Bush's top political strategist, Karl Rove, gave the word to the political troops at a meeting of the Republican National Committee in early 2006. "America is at war--and so our national security is at the forefront of the minds of Americans," Rove said, as he rattled the White House saber. "The United States faces a ruthless enemy--and we need a commander-in-chief and a Congress who understand the nature of the threat and the gravity of this moment. President Bush and the Republican Party do. Unfortunately, the same cannot be said for many Democrats."88 I have said little about Rove, principally because this is not a book about the Bush White House. But Karl Rove has all the credentials of a right-wing authoritarian, and if he has a conscience, it has hardly been in evidence during the five years in which he has been in the public eye. He is conspicuously submissive to authority, exceedingly aggressive in pursuing and defending the policies and practices he embraces (namely, whatever George W. Bush believes, or that which is politically expedient), and he is highly conventional. As a political strategist, Rove appreciates the value of fear, so it is not surprising that he proclaimed that the 2006 midterm elections would be won or lost based on how frightened Americans are about terrorism.

A writer for Harper’s magazine recently collected facts that illustrate the 9/11 terror attack from a "detached perspective," leaving out hot hyperbole by making a cold comparison of hard numbers regarding causes of death in the United States:

In 2001, terrorists killed 2,978 people in the United States, including the five killed by anthrax. In that same year, according to the Centers for Disease Control, heart disease killed 700,142 Americans and cancer 553,768; various accidents claimed 101,537 lives, suicide 30,622, and homicide, not including the [terror] attacks, another 17,330. As President Bush pointed out in January [2004], no one has been killed by terrorists on American soil since then. Neither, according to the FBI, was anyone killed here by terrorists in 2000. In 1999, the number was one. In 1998, it was three. In 1997, zero.* Even using 2001 as a baseline, the actuarial tables would suggest that our concern about terror mortality ought to be on the order of our concern about fatal workplace injuries (5,431 deaths) or drowning (3,247). To recognize this is not to dishonor the loss to the families of those people killed by terrorists, but neither should their anguish eclipse that of the families of children who died in their infancy that year (27,801). Every death has its horrors.89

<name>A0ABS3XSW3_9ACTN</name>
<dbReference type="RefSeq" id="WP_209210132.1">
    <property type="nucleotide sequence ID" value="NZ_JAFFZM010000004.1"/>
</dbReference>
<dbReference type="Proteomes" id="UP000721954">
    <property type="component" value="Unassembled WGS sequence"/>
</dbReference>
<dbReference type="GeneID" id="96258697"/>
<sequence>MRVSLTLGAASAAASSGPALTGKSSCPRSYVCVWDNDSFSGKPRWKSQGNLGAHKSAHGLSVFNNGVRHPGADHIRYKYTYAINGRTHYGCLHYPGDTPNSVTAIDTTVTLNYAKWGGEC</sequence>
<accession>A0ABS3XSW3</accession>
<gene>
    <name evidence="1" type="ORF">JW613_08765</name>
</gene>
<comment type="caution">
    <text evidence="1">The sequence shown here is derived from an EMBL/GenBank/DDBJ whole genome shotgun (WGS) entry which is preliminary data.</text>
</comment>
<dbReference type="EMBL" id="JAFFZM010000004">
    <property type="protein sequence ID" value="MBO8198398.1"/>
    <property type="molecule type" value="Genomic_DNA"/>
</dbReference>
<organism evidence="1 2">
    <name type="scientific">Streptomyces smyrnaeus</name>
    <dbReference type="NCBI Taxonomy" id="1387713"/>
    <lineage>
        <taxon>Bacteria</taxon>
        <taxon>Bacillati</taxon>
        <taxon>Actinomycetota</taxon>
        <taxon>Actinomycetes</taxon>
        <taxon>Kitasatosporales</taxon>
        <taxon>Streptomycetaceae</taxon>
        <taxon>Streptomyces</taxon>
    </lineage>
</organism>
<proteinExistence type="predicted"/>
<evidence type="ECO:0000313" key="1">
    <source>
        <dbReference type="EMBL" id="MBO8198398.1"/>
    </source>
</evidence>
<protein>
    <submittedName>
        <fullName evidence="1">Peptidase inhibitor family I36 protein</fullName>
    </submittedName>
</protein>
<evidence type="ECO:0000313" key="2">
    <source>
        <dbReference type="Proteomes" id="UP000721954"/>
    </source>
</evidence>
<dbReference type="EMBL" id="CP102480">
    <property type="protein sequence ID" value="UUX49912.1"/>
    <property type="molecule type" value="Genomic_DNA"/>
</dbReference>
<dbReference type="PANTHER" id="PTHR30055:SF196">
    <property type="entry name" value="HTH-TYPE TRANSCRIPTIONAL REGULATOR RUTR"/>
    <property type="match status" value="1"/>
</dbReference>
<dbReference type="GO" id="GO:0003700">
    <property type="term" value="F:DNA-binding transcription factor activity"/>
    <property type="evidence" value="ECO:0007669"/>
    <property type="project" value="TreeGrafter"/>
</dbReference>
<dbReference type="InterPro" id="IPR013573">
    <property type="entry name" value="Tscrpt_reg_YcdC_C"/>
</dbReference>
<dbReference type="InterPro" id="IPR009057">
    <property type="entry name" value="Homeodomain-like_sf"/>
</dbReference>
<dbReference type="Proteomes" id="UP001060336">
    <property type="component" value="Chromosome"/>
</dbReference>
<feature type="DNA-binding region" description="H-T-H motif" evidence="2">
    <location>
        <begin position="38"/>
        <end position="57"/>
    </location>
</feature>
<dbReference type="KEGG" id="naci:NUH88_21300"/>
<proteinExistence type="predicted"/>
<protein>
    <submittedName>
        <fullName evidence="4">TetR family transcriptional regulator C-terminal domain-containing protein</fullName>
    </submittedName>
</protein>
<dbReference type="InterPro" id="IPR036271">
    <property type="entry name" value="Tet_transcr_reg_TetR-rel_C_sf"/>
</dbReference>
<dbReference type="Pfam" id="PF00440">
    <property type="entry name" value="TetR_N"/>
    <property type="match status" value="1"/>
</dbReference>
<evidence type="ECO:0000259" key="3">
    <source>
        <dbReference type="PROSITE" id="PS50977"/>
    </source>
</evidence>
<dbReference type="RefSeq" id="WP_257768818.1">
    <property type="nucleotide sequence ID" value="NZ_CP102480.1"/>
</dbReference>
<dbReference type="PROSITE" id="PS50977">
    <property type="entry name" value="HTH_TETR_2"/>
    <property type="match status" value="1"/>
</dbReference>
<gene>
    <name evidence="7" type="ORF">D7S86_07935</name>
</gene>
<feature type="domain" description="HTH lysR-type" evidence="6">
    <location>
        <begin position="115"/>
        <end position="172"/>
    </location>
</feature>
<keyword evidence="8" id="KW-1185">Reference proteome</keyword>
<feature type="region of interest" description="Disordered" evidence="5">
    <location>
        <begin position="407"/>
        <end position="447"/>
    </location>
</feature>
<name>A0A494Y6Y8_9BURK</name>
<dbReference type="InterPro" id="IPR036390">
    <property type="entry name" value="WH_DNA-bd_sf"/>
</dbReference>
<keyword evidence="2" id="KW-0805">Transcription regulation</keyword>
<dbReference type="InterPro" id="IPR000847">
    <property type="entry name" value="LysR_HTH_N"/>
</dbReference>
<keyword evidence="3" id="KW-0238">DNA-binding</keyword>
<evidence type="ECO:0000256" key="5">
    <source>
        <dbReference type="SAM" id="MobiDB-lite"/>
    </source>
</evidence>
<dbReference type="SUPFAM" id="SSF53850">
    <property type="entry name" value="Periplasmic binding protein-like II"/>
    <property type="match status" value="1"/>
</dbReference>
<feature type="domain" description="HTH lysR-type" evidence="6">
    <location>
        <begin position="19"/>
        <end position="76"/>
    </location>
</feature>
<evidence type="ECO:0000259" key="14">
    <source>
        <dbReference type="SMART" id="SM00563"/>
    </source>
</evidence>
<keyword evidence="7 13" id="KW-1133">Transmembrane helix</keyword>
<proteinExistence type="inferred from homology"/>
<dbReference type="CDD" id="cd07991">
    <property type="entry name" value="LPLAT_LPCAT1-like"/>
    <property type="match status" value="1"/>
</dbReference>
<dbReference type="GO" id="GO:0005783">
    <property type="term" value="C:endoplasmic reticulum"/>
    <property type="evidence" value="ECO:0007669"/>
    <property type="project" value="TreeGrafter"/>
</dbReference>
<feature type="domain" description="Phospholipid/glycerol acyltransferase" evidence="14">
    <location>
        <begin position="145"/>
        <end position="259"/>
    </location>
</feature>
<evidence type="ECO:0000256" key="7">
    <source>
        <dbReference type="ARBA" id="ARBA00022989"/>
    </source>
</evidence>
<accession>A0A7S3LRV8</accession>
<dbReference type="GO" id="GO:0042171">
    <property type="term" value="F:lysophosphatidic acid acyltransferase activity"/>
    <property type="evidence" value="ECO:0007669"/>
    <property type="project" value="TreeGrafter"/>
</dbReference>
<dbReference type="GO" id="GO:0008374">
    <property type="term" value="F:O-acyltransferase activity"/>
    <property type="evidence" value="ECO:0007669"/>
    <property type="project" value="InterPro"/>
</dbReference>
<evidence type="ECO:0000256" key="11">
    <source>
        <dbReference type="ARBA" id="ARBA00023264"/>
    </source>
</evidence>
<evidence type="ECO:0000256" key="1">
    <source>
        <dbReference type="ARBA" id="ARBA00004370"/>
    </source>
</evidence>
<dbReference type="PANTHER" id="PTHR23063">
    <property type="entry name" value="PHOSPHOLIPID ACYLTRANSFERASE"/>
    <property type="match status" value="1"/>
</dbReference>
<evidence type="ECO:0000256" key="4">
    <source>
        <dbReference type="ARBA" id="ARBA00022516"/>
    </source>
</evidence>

On a broad base, Jim Harper, the director of Information Policy Studies at the Cato Institute, has observed, "We can compare the risk of terrorist attack to other dangers our country has historically faced: During the height of the Cold War, we drew within a few figurative minutes of midnight--the moment that the Soviet Union and United States would hurl their world-ending arsenals at one another." Harper further noted that "we didn't throw out the rulebook during the Cold War. The executive branch did not make extravagant claims to power," as are Bush and Cheney.90

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*The total number of fatalities resulting from the 1995 bombing of the Alfred P. Murrah Federal Building in Oklahoma City, Oklahoma, was 168.